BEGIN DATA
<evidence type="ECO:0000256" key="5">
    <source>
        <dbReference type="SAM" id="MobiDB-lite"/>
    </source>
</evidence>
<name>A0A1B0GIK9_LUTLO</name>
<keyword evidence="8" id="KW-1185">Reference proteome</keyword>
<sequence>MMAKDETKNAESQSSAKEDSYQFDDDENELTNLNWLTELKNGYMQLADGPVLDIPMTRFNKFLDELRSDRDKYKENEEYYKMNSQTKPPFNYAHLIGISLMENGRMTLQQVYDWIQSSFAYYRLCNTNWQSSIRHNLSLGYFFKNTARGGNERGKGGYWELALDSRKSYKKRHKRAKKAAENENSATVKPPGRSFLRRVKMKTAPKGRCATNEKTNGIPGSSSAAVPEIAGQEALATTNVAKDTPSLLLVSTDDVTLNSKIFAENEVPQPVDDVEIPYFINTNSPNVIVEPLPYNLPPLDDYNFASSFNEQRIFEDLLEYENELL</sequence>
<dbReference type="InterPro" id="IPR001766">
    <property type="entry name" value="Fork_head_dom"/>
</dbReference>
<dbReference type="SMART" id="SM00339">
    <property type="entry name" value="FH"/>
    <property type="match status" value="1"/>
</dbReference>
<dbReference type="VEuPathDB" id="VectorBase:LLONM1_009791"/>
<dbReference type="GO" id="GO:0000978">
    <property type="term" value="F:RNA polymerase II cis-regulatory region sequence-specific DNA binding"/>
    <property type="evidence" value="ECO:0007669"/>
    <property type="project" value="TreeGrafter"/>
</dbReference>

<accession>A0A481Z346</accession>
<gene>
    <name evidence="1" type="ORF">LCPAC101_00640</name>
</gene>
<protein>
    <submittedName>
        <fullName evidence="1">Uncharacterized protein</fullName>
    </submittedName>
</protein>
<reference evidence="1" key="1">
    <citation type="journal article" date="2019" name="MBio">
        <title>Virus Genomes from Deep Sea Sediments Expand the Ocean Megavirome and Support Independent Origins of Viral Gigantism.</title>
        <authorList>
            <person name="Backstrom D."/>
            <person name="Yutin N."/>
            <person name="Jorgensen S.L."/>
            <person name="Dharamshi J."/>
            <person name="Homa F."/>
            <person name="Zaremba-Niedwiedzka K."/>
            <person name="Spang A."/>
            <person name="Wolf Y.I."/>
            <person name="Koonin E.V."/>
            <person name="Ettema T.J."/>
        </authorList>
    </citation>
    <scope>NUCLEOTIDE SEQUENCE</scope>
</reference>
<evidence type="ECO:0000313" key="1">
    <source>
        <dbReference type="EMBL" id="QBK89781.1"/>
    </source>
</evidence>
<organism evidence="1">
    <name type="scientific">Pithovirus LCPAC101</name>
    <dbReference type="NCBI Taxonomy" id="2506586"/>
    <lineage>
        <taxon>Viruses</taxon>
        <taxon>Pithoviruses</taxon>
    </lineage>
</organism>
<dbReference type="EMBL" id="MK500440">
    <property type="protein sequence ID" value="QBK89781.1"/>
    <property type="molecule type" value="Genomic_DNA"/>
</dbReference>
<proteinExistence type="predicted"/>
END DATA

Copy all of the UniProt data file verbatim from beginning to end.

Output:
<evidence type="ECO:0000256" key="5">
    <source>
        <dbReference type="SAM" id="MobiDB-lite"/>
    </source>
</evidence>
<name>A0A1B0GIK9_LUTLO</name>
<keyword evidence="8" id="KW-1185">Reference proteome</keyword>
<sequence>MMAKDETKNAESQSSAKEDSYQFDDDENELTNLNWLTELKNGYMQLADGPVLDIPMTRFNKFLDELRSDRDKYKENEEYYKMNSQTKPPFNYAHLIGISLMENGRMTLQQVYDWIQSSFAYYRLCNTNWQSSIRHNLSLGYFFKNTARGGNERGKGGYWELALDSRKSYKKRHKRAKKAAENENSATVKPPGRSFLRRVKMKTAPKGRCATNEKTNGIPGSSSAAVPEIAGQEALATTNVAKDTPSLLLVSTDDVTLNSKIFAENEVPQPVDDVEIPYFINTNSPNVIVEPLPYNLPPLDDYNFASSFNEQRIFEDLLEYENELL</sequence>
<dbReference type="InterPro" id="IPR001766">
    <property type="entry name" value="Fork_head_dom"/>
</dbReference>
<dbReference type="SMART" id="SM00339">
    <property type="entry name" value="FH"/>
    <property type="match status" value="1"/>
</dbReference>
<dbReference type="VEuPathDB" id="VectorBase:LLONM1_009791"/>
<dbReference type="GO" id="GO:0000978">
    <property type="term" value="F:RNA polymerase II cis-regulatory region sequence-specific DNA binding"/>
    <property type="evidence" value="ECO:0007669"/>
    <property type="project" value="TreeGrafter"/>
</dbReference>

<accession>A0A481Z346</accession>
<gene>
    <name evidence="1" type="ORF">LCPAC101_00640</name>
</gene>
<protein>
    <submittedName>
        <fullName evidence="1">Uncharacterized protein</fullName>
    </submittedName>
</protein>
<reference evidence="1" key="1">
    <citation type="journal article" date="2019" name="MBio">
        <title>Virus Genomes from Deep Sea Sediments Expand the Ocean Megavirome and Support Independent Origins of Viral Gigantism.</title>
        <authorList>
            <person name="Backstrom D."/>
            <person name="Yutin N."/>
            <person name="Jorgensen S.L."/>
            <person name="Dharamshi J."/>
            <person name="Homa F."/>
            <person name="Zaremba-Niedwiedzka K."/>
            <person name="Spang A."/>
            <person name="Wolf Y.I."/>
            <person name="Koonin E.V."/>
            <person name="Ettema T.J."/>
        </authorList>
    </citation>
    <scope>NUCLEOTIDE SEQUENCE</scope>
</reference>
<evidence type="ECO:0000313" key="1">
    <source>
        <dbReference type="EMBL" id="QBK89781.1"/>
    </source>
</evidence>
<organism evidence="1">
    <name type="scientific">Pithovirus LCPAC101</name>
    <dbReference type="NCBI Taxonomy" id="2506586"/>
    <lineage>
        <taxon>Viruses</taxon>
        <taxon>Pithoviruses</taxon>
    </lineage>
</organism>
<dbReference type="EMBL" id="MK500440">
    <property type="protein sequence ID" value="QBK89781.1"/>
    <property type="molecule type" value="Genomic_DNA"/>
</dbReference>
<proteinExistence type="predicted"/>